French President Francois Hollande told Caribbean leaders on Saturday that a planned international green fund could help the vulnerable, tourism-dependent region mitigate the effects of climate change.

Hollande headlined the Caribbean Climate Summit, which drew about 40 leaders or top officials from regional nations including the Bahamas, Trinidad and Cuba, as well as experts talking about renewable energy, waste and water management.

The meeting came ahead of a global climate conference in Paris that activists hope will mark the first time that all countries take collective action to reduce greenhouse gas emissions globally.

Hollande said the Paris session would highlight the importance of the U.N. climate fund, which is struggling to find donors.

"Thanks to this fund, we will be able to find solutions to the problem of global warming," he said.

Officials have said they hope to secure at least 50 percent of the $10 billion that governments have pledged for the fund before the Paris summit begins.

Hollande said climate change is a pressing issue that represents $600 million a year in costs to the Caribbean region alone, adding that he promises to reinforce and expand a local natural disaster fund.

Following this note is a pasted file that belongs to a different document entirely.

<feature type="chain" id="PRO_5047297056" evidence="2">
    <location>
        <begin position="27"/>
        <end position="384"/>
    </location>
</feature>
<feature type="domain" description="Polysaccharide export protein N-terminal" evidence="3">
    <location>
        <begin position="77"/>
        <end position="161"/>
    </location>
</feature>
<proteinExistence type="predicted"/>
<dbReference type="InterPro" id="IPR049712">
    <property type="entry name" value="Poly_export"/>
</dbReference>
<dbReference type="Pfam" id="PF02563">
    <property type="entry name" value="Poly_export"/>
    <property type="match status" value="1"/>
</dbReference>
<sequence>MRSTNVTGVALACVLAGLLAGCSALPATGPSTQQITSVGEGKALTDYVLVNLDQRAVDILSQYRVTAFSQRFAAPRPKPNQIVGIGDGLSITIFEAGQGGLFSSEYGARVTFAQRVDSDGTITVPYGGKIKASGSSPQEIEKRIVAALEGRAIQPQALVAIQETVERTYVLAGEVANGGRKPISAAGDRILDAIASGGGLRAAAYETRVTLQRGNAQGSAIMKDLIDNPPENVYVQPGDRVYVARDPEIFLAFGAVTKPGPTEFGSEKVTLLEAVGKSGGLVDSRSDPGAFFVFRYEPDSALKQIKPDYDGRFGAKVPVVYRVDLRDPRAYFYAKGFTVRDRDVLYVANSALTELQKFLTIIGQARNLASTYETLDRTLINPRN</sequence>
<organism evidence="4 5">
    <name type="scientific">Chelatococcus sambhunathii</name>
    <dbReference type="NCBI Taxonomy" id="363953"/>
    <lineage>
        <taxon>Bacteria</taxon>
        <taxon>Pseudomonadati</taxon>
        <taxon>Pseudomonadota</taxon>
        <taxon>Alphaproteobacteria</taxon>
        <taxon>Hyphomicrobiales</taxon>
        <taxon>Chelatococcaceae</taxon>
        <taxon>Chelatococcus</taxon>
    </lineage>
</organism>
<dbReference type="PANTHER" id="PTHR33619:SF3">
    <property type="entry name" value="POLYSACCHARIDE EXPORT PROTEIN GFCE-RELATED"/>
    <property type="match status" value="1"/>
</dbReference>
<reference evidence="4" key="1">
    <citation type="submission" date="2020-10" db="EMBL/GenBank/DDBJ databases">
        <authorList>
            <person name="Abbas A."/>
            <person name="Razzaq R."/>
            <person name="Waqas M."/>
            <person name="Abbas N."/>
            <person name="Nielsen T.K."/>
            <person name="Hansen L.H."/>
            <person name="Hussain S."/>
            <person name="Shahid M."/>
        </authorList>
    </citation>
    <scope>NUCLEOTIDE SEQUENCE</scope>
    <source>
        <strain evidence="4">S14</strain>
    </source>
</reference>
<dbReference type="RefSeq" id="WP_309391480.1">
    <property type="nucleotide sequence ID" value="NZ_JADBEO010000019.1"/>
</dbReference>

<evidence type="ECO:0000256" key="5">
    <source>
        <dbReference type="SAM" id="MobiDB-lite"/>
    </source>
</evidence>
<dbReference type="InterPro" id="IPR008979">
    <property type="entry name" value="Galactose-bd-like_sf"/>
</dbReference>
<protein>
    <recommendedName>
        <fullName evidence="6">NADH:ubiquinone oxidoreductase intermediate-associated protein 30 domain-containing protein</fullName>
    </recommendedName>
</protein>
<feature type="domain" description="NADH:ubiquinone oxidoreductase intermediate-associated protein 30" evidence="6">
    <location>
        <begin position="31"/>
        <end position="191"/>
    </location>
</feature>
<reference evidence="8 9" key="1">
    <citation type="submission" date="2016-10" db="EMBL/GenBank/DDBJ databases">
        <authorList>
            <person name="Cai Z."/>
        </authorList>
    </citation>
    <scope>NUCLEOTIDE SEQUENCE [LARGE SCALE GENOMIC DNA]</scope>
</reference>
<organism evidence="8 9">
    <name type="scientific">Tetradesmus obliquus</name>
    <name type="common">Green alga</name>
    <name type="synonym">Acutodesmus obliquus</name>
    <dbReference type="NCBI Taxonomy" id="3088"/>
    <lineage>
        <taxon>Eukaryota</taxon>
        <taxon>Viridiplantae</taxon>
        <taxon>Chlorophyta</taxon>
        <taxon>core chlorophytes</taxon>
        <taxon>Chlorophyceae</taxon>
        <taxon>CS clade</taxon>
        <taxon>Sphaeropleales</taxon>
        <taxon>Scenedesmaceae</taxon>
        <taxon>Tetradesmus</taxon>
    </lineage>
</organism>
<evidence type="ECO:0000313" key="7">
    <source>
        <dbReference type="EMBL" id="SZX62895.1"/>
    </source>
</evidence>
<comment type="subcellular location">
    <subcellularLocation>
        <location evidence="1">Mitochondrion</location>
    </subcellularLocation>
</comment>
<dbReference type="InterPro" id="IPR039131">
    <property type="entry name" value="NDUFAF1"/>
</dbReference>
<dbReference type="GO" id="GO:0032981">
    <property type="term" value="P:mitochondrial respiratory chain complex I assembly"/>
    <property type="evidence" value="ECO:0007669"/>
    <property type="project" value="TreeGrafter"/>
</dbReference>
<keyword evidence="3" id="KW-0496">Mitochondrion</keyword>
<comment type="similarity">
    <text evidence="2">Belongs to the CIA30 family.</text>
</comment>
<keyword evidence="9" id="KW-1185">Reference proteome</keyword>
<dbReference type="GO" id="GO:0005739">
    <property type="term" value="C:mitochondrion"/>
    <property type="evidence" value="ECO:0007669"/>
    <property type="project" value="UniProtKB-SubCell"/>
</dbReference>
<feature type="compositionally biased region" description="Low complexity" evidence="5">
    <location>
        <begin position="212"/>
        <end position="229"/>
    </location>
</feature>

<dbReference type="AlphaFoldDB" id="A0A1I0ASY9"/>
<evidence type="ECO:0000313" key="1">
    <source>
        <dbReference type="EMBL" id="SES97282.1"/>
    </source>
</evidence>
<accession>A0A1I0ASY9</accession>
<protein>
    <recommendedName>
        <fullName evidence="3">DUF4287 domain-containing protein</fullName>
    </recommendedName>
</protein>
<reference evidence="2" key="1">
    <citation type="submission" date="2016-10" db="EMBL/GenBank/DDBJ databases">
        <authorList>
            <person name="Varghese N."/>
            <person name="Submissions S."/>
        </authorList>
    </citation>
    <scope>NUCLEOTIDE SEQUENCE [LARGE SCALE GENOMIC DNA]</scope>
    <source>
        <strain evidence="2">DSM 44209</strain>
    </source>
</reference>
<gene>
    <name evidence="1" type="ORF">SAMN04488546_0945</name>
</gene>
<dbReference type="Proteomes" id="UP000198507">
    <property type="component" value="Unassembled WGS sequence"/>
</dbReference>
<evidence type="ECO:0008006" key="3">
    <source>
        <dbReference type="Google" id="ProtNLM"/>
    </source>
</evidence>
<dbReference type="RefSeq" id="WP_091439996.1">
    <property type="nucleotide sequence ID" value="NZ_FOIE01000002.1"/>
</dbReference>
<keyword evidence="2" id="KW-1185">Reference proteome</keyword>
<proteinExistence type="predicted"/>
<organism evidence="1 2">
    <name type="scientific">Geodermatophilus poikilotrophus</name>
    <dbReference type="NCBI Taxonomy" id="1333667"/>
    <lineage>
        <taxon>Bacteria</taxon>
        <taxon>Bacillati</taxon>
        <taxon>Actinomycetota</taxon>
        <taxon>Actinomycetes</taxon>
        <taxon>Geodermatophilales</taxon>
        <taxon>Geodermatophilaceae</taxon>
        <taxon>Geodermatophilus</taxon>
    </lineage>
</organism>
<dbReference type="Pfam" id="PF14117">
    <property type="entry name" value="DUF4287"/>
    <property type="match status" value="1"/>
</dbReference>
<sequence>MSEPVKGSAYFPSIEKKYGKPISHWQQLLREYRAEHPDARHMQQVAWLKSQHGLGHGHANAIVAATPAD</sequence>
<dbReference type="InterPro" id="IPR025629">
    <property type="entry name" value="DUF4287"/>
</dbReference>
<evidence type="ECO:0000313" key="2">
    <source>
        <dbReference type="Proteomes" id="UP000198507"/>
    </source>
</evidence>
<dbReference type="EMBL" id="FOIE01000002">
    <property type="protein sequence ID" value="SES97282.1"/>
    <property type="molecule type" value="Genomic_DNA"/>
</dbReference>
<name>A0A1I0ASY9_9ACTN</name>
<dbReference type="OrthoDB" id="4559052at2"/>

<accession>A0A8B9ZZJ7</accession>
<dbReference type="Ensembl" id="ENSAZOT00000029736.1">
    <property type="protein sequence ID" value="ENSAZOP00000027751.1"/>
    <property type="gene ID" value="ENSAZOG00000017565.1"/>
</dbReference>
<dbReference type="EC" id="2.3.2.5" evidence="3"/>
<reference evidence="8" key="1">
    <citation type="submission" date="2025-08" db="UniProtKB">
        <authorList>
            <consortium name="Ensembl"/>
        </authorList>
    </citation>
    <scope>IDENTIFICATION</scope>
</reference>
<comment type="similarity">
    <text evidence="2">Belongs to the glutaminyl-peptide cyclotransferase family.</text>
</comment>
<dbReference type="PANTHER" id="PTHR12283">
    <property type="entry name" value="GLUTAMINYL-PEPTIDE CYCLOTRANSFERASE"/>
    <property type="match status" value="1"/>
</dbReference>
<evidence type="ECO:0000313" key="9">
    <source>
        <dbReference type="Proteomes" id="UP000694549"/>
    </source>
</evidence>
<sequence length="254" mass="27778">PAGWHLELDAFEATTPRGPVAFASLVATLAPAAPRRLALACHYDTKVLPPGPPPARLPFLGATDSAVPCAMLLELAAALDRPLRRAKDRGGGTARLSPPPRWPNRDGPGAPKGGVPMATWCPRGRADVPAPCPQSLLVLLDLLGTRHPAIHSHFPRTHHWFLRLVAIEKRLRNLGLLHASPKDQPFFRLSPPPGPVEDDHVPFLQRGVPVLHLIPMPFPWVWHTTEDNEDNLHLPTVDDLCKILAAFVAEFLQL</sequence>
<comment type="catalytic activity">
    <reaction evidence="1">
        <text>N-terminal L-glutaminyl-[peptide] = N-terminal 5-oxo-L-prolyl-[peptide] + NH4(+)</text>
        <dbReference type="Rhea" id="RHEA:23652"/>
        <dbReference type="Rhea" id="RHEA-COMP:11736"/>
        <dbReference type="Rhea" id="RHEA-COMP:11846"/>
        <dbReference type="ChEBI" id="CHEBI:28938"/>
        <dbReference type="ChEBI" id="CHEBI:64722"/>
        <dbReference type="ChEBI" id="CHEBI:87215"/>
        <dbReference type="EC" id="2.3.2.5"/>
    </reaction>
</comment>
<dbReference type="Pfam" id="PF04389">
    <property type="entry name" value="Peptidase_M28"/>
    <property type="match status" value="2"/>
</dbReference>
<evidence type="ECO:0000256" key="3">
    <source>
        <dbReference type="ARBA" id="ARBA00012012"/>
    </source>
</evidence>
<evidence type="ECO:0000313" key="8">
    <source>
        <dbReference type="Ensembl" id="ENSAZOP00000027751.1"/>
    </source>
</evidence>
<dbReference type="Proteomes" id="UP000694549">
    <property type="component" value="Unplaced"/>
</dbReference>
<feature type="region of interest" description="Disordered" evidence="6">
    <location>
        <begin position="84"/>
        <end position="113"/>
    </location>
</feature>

"This is a human issue that has displaced millions of people and caused the disappearance of species every year," he said.

Roosevelt Skerrit, with the Organization of Eastern Caribbean States, and other regional officials warned that the Caribbean faces rising sea levels that will hit economies largely dependent on tourism.

"We are among the smallest (nations), but we are one of the most vulnerable," Skerrit said.

Before the session, Hollande visited the tomb of Aime Cesaire, a renowned poet and politician who supported increased autonomy for the French Caribbean and urged blacks to cultivate pride in their heritage. He died in April 2008.

Hollande arrived late Friday as part of a five-day tour through the French Caribbean before heading to Cuba and Haiti. He previously visited St. Barts and St. Martin and planned to meet with officials in Guadeloupe late Saturday and Sunday.

Pascal Saffache, a university professor of geography in Martinique, said Hollande's presence would help draw attention to climate change effects in a region vulnerable to hurricanes, rising sea levels and coastal erosion.

"The Caribbean is made up of tiny countries that people generally don't understand," he said. "The words from a president carry weight."